Bursting the Bubble on Bubble Milk Tea

A Rad Drink, A Bad Diet.

On a hot summer’s day, the bubble milk tea stand beckons with an almost hypnotic imagery of an icy cool beverage swirling with tapioca pearls. Just before you give in to you daily craving, hop on our bandwagon as we take a little tour of the wonders that make up the popular drink that has swept the entire globe.

Got Milk?

Bubble milk tea sans the milk is like going to the gym with no hunks to ogle at (you know I’m right). As with most indulgent foods, the creamy nature of milk caresses the palate like you’d wish a suave guy picks you up. Unfortunately, the milk in the tea is not likely to be fresh milk, and sometimes, not really even milk. Most bubble milk tea vendors use milk essence as the main ingredient in their brews. Why? According to one write-up, a teaspoon of milk essence trumps ten cups of fresh milk. The main ingredient of the ominous milk essence is hydrogenated vegetable oil, a type of trans fat, which equates to lots of calories. Experts says that a glass of 500 ml of bubble tea a day far exceed the allowable limit of trans fat for any person. Watch those arteries!

I Need My Tea!

The tea itself, usually black or green tea, purports to be low in fat, low in calories and rich with cell-supporting antioxidants (hurray!). The caffeine in tea can be a good thing if you want a little boost in the day, but if this becomes one of your frequent indulgences, be prepared for restlessness, irritability and more caffeine the next morning. The bad, is when the milk is swirled into the tea, packing on the calories, and then some. The ugly, is what makes your bubble milk tea taste like watermelon. To add flavour, some establishments use the puree of fresh fruits (yay!), but many opt for the cost-effective method of adding in fruit syrup instead, which means sugar, sugar, sugar! (Boo!) Then you’ll definitely need more caffeine the next day.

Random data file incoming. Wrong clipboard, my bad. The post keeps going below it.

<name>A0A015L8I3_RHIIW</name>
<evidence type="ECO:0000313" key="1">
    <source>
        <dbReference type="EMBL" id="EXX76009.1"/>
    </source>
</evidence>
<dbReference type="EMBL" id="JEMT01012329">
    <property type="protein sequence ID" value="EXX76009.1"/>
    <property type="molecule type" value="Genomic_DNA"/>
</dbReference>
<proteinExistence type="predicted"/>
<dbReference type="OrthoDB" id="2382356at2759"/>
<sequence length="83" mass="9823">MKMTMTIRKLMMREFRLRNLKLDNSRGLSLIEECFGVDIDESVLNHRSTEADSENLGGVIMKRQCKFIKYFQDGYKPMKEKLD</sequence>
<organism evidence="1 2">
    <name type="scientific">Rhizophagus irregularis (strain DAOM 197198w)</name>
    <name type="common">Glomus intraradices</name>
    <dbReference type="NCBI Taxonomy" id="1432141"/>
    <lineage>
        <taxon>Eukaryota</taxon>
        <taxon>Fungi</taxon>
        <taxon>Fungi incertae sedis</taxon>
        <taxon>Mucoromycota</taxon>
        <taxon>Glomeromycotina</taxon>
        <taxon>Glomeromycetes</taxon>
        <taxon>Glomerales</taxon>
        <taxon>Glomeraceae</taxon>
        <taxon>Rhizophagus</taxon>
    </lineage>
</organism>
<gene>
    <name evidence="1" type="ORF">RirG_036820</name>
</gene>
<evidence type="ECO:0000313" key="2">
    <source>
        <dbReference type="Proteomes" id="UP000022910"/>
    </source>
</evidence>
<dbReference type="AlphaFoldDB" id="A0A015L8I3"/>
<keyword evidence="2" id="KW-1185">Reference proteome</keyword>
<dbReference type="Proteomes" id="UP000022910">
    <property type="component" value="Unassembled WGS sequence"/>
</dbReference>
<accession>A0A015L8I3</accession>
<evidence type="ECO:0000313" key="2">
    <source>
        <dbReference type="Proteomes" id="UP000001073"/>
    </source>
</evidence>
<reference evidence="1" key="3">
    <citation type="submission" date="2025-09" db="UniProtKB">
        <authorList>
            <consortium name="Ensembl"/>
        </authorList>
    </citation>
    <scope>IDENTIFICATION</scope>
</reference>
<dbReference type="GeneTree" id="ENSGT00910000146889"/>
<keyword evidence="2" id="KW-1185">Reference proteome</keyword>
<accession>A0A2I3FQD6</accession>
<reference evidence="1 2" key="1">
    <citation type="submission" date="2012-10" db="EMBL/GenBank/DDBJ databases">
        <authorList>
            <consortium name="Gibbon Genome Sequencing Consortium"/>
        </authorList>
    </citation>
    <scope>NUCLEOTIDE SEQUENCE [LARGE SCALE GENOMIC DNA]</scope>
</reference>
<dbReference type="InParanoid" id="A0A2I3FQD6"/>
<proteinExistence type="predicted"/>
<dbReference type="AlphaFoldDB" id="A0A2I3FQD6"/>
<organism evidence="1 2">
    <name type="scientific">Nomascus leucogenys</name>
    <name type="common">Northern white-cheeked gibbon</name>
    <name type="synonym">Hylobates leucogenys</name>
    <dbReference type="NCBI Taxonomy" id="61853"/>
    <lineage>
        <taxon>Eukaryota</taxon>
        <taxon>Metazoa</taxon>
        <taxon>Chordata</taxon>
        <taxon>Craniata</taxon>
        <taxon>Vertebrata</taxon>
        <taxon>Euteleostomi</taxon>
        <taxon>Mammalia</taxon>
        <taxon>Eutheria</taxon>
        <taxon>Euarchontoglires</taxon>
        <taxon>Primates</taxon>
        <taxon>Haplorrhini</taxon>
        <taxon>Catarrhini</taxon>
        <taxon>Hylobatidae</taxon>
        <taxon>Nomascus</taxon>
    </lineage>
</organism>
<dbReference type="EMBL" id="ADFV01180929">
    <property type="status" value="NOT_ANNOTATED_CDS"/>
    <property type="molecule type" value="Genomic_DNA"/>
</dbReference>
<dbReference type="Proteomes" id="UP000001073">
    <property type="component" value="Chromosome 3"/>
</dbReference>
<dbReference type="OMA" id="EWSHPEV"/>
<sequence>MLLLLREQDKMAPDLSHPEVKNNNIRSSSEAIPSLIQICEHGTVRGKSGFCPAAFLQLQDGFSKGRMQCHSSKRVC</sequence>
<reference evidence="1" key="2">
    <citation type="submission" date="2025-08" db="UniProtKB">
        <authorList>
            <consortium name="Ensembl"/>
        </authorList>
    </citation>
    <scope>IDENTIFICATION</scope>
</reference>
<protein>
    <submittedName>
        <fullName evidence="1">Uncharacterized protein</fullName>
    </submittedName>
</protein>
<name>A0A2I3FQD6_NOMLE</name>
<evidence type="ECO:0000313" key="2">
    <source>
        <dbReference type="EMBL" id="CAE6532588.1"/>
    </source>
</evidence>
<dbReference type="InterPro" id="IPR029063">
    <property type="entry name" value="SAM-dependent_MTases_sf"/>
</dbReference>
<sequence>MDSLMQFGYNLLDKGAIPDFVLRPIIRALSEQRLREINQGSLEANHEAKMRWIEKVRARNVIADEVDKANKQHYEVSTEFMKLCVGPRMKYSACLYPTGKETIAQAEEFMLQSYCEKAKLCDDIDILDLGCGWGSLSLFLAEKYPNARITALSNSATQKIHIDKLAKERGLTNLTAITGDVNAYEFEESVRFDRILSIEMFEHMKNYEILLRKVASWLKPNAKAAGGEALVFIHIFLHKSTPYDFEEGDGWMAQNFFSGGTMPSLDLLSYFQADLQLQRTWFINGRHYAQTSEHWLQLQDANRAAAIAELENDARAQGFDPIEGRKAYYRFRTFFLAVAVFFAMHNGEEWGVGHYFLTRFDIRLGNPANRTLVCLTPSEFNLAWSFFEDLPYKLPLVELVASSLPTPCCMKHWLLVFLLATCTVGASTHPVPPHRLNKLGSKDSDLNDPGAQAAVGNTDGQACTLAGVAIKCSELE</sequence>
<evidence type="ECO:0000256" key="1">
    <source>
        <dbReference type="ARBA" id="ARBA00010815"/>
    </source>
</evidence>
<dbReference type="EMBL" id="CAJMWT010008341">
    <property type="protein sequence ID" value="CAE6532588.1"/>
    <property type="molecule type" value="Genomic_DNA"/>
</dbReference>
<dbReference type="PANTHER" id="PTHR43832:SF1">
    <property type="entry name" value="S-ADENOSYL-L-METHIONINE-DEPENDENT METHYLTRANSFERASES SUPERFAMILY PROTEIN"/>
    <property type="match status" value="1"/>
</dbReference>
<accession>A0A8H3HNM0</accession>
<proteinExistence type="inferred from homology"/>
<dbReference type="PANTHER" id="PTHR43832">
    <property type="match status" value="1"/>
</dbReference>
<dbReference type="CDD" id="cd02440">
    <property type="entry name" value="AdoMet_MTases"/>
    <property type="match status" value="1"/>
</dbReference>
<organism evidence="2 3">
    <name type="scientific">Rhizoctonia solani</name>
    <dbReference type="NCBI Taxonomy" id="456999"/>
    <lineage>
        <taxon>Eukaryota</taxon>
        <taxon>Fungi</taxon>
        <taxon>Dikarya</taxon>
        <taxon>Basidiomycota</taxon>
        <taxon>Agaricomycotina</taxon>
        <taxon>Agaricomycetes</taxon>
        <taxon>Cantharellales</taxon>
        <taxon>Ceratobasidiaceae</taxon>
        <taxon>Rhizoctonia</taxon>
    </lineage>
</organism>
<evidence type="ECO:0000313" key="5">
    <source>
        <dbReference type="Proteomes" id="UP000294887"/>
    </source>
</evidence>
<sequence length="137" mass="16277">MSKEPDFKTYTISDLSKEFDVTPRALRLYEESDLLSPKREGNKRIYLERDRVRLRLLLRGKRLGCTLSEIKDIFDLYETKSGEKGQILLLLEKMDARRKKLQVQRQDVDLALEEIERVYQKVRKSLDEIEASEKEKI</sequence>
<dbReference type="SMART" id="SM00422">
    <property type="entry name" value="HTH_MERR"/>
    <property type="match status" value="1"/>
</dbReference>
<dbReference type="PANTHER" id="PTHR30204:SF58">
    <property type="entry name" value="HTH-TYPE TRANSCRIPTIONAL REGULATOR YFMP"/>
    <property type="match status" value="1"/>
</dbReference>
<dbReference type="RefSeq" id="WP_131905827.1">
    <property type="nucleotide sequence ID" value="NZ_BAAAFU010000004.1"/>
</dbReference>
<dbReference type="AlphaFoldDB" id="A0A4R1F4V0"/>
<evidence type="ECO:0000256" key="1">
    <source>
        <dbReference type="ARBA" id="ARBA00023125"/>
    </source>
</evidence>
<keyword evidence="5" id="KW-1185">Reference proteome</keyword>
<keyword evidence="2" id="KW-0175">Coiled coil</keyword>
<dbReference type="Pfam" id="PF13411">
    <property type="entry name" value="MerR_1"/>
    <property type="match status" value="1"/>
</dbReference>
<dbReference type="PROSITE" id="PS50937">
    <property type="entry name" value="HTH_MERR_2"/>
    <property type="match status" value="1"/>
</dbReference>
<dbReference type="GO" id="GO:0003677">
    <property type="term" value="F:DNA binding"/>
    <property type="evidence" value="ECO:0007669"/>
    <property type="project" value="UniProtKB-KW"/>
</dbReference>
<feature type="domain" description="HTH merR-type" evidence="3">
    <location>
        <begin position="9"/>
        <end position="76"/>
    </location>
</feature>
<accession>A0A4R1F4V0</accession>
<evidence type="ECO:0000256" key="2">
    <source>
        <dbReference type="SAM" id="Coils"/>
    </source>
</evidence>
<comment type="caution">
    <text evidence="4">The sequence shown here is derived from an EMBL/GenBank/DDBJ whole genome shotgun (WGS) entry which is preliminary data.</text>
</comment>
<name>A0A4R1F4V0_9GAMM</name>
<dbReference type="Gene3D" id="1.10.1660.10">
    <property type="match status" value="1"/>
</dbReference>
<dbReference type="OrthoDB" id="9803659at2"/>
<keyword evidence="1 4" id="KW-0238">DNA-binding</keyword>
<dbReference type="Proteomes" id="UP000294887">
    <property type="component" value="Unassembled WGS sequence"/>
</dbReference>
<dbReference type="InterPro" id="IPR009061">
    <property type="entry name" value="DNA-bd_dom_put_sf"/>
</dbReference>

The Black Pearl(s)

For you health buffs out there — be afraid, be very afraid. For the others, you might want to take notes as well. The pearls bobbing up and down in your beverage are made from tapioca, which is the major carb source in your drink. Here’s the blockbuster, some estimates claim that just one ounce of tapioca pearls contains 100 calories — how many are in your cup? If that’s not enough to make you scream in horror, meet Mr. Di(2-ethylhexyl) phthalate, you can call him DEHP. DEHP specializes in making things flexible, like plastic. While good in the plastic industry, DEHP is quite unwelcome into the human anatomy as he is a carcinogen, a substance that causes cancer. Some unscrupulous merchants use DEHP as an additive to make the pearls more chewier. Recently in the U.K., health officials cracked down on bubble tea ingredients suspected to have been tainted with DEHP. We hope that this does not need to occur here on our shores.

Pearl Schmearl

Having said that, if you’re still determined to have that cup of bubble milk tea, you’re not to be blamed. Just run a few more minutes on the treadmill while you’re at the gym, and you should burn off the excess carbs in no time. Maybe go for a few less pearls, just in case.

As for me, I’ll just stick with smoothies.


Leave a Reply

Your email address will not be published. Required fields are marked *

You may use these HTML tags and attributes: <a href="" title=""> <abbr title=""> <acronym title=""> <b> <blockquote cite=""> <cite> <code> <del datetime=""> <em> <i> <q cite=""> <s> <strike> <strong>